Date of Award

8-1-1970

Document Type

Thesis

Degree Name

Master of Science (M.S.) in Speech: Emphasis in Speech Pathology/Audiology

Department

Speech and Hearing Sciences

Physical Description

1 online resource (vi, 54 leaves)

Subjects

Children -- Language, Speech disorders

DOI

10.15760/etd.793

Abstract

Language assessment of children is an essential task of the speech clinician and many studies have been concerned with the validity of the data gathered. Few studies, however, have investigated examiner variability as a possible source of deviation in language assessment. This study was designed to evaluate and compare the amount of verbal output which children with normal language use when examined by two different examiners when the examiners are in their most comfortable setting. Six children, four years of age, were examined by a speech pathologist in the clinic and the mother in the home and the 12 fifteen-minute taped episodes of dialogue were transcribed and subjected to mean length of response analysis by the Wilcoxon Matched-Pair Signed-Rank test of significance. Results indicate there is no statistical significance at the .05 level of confidence to the differences between results obtained by the examiners nor to the differences in results obtained between the first and second examination. The average MLR achieved by the subjects in this study does not reach those of previously established norms. A trend was evidenced for the speech pathologist to elicit greater amount of verbal output than the mothers and both the statistical non-significance of differences and the failure to reach previous norms may be an artifact due to the small sample size, method of recording, and examiner variability.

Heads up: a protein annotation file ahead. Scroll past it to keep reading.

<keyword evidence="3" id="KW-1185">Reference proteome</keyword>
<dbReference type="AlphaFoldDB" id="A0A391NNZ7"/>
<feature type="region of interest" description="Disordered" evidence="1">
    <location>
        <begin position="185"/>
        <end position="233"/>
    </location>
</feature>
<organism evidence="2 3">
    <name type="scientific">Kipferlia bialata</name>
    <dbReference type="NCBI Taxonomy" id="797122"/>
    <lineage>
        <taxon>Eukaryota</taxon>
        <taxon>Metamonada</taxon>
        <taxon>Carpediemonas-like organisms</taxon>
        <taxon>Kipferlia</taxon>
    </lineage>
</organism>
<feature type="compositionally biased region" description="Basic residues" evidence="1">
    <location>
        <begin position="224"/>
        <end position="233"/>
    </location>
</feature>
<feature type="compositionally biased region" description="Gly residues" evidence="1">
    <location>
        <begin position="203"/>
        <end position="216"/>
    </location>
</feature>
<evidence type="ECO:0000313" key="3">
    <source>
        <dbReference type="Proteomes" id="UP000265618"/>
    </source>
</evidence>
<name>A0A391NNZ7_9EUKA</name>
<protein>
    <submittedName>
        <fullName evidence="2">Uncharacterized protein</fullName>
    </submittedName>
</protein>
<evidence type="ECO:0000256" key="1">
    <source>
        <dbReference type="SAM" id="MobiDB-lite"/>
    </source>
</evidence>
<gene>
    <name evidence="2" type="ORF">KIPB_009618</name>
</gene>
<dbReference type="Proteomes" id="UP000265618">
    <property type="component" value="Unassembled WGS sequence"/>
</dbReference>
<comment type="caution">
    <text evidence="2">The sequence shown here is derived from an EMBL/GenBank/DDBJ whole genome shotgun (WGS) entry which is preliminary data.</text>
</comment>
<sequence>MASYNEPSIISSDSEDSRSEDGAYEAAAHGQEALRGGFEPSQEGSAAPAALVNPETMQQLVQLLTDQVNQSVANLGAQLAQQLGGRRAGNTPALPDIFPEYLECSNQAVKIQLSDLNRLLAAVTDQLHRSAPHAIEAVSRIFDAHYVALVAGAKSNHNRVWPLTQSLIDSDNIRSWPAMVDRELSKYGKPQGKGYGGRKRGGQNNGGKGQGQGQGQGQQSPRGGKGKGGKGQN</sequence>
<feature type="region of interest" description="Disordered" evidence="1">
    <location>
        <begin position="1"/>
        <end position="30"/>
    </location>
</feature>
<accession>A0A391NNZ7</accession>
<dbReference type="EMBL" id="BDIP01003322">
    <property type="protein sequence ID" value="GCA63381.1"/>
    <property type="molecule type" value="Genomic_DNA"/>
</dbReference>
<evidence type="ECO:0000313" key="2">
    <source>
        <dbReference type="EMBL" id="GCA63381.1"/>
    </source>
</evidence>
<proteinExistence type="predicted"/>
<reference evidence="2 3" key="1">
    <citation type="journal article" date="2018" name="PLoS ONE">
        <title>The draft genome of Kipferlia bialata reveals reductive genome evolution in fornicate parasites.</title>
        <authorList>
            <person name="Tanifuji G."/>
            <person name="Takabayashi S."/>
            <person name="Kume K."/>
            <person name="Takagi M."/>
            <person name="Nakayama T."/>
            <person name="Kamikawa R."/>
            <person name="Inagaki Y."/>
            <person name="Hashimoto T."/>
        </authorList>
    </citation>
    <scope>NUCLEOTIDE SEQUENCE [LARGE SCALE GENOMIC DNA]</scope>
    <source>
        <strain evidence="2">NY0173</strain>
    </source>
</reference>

Description

Portland State University. Dept. of Speech and Hearing Sciences

Persistent Identifier

http://archives.pdx.edu/ds/psu/9569

Share

COinS